Takes ages to open a site with NOF7

  grumpy-git 15:37 05 Feb 05

Still persevering with NetObjects 7. So far I have made a site with 155 pages, and the time taken from loading NOF to actually having the site open 7 ready to work on is about 90 seconds. Exiting & saving the site takes about 2 minutes.

Presumably the time taken will increase as the site grows in size?

I have avoided using the NOF navigation bars as in the past I found they slowed down the time taken to load pages, also a minor update meant dozens of pages needed uploading. All my internal links are now via thumbnails or text. I take it that NOF creates and manages all the links between the pages as if I was using navigation bars, even though I don't use them. As I don't yet know everything about the software, is there anything within "help" I might have missed that would help to speed up the software?

Ta, g-g

  Forum Editor 16:18 05 Feb 05

automatically on exit, and obviously has to load the entire site when you launch it - the bigger site, the longer that process becomes. A minor update to a single page doesn't entail uploading the entires site again - you can tell NOF to upload only the current page only, or select a range of pages, and in addition you can select the option to upload changed assets only.

You'll need to accept that there are overheads with software like this - NOF works well, but it works in its own specific way. Give yourself time to grow accustomed to the way things work - I'm sure that eventually you'll come to like NOF, and appreciate its underlying power.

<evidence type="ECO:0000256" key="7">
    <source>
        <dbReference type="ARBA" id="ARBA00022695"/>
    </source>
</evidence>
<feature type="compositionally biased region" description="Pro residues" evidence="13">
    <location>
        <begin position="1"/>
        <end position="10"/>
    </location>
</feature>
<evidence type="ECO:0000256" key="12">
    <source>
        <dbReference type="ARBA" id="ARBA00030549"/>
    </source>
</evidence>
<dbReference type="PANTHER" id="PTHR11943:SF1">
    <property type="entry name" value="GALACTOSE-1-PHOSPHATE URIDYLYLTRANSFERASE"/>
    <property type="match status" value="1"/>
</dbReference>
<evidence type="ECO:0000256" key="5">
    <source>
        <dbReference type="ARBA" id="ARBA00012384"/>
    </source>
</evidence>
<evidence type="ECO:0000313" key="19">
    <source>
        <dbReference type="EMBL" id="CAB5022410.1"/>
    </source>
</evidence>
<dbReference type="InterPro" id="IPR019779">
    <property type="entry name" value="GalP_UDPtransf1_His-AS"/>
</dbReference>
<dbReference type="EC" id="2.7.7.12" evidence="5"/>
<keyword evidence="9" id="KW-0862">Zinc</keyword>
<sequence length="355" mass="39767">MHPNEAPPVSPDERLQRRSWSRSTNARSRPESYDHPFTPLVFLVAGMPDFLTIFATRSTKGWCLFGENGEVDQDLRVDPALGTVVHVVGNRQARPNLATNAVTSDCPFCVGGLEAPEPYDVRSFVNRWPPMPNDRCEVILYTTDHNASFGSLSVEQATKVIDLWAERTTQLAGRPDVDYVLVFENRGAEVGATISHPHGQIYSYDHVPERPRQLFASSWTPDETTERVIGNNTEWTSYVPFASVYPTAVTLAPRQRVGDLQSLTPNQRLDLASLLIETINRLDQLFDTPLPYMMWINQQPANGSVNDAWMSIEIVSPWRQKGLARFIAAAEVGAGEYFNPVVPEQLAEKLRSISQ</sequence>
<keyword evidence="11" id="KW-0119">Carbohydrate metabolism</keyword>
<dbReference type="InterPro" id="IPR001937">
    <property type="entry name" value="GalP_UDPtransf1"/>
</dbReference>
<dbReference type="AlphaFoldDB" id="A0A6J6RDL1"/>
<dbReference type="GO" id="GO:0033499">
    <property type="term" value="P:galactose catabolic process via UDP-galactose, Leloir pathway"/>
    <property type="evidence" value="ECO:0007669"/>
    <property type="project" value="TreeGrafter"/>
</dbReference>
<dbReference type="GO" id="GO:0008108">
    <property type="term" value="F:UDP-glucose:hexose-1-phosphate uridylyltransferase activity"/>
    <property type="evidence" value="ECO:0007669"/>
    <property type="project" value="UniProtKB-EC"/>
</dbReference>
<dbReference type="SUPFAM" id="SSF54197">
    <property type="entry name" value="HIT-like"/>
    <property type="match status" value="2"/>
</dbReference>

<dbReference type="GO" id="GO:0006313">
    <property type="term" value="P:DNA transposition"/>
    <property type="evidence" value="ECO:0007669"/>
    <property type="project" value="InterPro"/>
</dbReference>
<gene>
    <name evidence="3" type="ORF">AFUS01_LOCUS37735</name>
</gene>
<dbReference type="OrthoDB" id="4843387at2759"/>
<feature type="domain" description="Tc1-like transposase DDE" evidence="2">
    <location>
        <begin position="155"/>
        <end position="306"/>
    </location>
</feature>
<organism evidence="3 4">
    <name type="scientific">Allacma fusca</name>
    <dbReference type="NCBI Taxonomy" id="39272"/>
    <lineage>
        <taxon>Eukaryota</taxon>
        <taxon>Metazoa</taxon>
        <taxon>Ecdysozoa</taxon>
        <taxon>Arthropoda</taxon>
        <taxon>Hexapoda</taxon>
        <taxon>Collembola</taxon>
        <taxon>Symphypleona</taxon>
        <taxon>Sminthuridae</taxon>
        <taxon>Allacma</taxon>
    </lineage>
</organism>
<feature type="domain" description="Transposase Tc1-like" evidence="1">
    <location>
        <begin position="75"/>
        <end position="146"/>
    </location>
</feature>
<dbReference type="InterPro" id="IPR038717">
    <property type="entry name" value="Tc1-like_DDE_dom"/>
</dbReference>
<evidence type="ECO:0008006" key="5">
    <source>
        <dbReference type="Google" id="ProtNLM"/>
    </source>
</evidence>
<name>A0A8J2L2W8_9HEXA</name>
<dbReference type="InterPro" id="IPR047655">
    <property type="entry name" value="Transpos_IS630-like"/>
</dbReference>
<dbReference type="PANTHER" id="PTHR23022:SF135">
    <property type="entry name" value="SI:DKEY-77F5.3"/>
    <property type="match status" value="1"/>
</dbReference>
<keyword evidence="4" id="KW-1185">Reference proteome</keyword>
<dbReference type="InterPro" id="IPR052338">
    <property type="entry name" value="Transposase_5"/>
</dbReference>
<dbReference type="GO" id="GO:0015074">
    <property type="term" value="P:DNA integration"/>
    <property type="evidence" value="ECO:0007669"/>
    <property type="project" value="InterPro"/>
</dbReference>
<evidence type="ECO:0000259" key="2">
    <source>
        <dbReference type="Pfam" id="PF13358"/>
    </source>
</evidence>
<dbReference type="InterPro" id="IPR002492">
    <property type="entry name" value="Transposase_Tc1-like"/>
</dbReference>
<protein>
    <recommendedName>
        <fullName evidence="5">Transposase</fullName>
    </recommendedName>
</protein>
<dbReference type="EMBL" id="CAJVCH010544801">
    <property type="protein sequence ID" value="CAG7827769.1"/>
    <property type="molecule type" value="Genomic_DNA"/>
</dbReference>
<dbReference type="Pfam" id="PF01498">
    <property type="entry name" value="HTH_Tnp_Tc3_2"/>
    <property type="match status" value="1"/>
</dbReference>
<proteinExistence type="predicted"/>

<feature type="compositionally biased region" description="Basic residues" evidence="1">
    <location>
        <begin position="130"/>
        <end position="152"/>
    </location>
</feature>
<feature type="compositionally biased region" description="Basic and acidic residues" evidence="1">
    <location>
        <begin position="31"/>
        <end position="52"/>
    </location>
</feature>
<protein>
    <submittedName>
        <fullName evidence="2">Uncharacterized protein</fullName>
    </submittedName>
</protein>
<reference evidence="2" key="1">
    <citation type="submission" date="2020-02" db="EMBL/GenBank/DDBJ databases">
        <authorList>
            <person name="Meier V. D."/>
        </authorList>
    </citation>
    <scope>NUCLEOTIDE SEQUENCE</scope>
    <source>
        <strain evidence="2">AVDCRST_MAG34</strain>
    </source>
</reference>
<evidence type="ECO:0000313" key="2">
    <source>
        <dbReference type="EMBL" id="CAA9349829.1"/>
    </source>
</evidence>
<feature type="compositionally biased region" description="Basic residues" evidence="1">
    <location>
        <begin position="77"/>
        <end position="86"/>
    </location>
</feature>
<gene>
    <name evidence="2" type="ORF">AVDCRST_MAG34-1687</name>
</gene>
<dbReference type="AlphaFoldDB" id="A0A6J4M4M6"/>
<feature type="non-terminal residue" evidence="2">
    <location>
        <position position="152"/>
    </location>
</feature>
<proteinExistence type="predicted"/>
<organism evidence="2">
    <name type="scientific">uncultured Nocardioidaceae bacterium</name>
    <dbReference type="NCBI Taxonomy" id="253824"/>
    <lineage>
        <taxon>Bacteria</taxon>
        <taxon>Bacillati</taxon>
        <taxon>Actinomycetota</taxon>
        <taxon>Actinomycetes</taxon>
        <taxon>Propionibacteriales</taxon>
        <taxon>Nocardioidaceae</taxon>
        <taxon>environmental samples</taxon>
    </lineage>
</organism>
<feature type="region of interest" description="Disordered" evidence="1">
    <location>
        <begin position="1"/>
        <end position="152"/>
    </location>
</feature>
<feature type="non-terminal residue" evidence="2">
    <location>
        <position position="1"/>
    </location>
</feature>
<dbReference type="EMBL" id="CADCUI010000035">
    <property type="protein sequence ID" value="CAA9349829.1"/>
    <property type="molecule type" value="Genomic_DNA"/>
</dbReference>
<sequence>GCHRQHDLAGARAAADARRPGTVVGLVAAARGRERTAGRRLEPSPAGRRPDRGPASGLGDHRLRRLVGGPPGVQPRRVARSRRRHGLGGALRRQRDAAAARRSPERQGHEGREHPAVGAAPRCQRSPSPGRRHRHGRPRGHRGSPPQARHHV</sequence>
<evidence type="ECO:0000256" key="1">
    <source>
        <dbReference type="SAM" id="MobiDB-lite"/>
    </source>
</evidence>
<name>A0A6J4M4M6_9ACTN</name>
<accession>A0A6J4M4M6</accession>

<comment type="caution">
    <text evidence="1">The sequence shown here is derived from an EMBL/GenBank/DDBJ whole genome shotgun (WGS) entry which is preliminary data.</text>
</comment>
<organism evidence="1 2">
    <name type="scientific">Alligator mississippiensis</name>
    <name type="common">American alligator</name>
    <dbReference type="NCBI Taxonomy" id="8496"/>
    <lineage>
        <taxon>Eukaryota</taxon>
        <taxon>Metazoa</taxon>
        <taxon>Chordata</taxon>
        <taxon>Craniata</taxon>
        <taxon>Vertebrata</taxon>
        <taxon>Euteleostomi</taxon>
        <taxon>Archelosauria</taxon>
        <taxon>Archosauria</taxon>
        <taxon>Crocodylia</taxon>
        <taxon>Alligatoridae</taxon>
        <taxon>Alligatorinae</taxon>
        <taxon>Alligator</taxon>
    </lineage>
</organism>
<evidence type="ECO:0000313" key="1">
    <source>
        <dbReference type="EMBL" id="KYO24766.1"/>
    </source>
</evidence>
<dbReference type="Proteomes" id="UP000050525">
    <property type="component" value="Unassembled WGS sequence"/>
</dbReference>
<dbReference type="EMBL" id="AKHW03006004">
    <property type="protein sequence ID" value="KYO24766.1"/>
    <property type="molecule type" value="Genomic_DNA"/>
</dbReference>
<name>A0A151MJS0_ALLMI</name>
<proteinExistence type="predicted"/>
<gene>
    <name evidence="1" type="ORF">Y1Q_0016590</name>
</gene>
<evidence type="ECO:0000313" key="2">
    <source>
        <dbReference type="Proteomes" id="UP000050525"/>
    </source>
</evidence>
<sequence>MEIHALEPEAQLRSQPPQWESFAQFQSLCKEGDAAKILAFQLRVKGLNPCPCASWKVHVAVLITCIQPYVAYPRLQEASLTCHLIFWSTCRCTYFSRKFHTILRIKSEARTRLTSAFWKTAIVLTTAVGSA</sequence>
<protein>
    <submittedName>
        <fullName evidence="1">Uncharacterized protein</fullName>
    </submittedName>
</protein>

Forum Editor 16:20 05 Feb 05

I'm a bit rushed this afternoon.

  grumpy-git 19:06 05 Feb 05

I reckon I can split my site up into smaller chunks, as I generally only work on one section of it at a time. This would cut down the time taken in loading/saving etc.

For years now on my old site I have been using WS_FTP Pro for all my uploading, can you see me having any problems continuing with that software and just uploading the relevant files after a "local publish" to my hard drive? That way I feel I have better control over what is happening than relying on the NOF internal ftp program.

I did an upload the other day of the complete new site of 155 pages (19Mb) & the upload failed 2 times, maybe lost connection or something similar. The files are arranged by "site structure" and so it was quite easy to work out what had uploaded & what hadn't. I think in previous years using the built in software I had to remove everything and start the upload again - at that time I did not realise it was possible to alter the structure.

So, still persevering (Percy who?)


  Taran 19:28 05 Feb 05

Splitting a huge site into smaller chunks is a method I would recommend anyway, since it is easy to get lost on who did what, why and when.

In fact, you will probably find that splitting the site will prevent most of the publishing errors you are currently experiencing.